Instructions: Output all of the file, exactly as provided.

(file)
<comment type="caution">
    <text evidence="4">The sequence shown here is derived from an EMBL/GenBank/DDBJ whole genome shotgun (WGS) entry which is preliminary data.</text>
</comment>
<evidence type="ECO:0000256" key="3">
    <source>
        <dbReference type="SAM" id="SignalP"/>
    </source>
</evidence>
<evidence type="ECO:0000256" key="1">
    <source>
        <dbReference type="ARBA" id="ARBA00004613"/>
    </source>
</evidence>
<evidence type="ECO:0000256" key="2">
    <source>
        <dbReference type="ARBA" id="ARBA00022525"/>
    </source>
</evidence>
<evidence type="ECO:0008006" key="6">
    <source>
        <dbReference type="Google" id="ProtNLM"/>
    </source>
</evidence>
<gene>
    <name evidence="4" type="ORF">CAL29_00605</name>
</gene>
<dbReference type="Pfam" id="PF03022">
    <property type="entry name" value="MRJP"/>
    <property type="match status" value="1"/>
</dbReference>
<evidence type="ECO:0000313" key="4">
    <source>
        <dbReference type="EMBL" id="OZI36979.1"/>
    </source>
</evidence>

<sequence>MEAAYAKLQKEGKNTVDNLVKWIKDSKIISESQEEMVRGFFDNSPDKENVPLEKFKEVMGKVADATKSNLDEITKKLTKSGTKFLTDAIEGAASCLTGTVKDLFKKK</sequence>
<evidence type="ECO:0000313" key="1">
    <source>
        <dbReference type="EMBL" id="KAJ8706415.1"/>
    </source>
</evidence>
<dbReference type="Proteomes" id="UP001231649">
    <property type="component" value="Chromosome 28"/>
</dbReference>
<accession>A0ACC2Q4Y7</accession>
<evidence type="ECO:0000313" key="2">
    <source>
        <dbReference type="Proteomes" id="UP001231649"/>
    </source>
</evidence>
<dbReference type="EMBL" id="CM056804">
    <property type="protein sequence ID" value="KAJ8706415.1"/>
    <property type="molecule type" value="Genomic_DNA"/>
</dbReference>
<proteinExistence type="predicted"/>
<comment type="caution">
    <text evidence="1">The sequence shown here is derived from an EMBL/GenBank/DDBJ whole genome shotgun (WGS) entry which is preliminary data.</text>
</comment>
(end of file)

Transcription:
<comment type="caution">
    <text evidence="4">The sequence shown here is derived from an EMBL/GenBank/DDBJ whole genome shotgun (WGS) entry which is preliminary data.</text>
</comment>
<evidence type="ECO:0000256" key="3">
    <source>
        <dbReference type="SAM" id="SignalP"/>
    </source>
</evidence>
<evidence type="ECO:0000256" key="1">
    <source>
        <dbReference type="ARBA" id="ARBA00004613"/>
    </source>
</evidence>
<evidence type="ECO:0000256" key="2">
    <source>
        <dbReference type="ARBA" id="ARBA00022525"/>
    </source>
</evidence>
<evidence type="ECO:0008006" key="6">
    <source>
        <dbReference type="Google" id="ProtNLM"/>
    </source>
</evidence>
<gene>
    <name evidence="4" type="ORF">CAL29_00605</name>
</gene>
<dbReference type="Pfam" id="PF03022">
    <property type="entry name" value="MRJP"/>
    <property type="match status" value="1"/>
</dbReference>
<evidence type="ECO:0000313" key="4">
    <source>
        <dbReference type="EMBL" id="OZI36979.1"/>
    </source>
</evidence>

<sequence>MEAAYAKLQKEGKNTVDNLVKWIKDSKIISESQEEMVRGFFDNSPDKENVPLEKFKEVMGKVADATKSNLDEITKKLTKSGTKFLTDAIEGAASCLTGTVKDLFKKK</sequence>
<evidence type="ECO:0000313" key="1">
    <source>
        <dbReference type="EMBL" id="KAJ8706415.1"/>
    </source>
</evidence>
<dbReference type="Proteomes" id="UP001231649">
    <property type="component" value="Chromosome 28"/>
</dbReference>
<accession>A0ACC2Q4Y7</accession>
<evidence type="ECO:0000313" key="2">
    <source>
        <dbReference type="Proteomes" id="UP001231649"/>
    </source>
</evidence>
<dbReference type="EMBL" id="CM056804">
    <property type="protein sequence ID" value="KAJ8706415.1"/>
    <property type="molecule type" value="Genomic_DNA"/>
</dbReference>
<proteinExistence type="predicted"/>
<comment type="caution">
    <text evidence="1">The sequence shown here is derived from an EMBL/GenBank/DDBJ whole genome shotgun (WGS) entry which is preliminary data.</text>
</comment>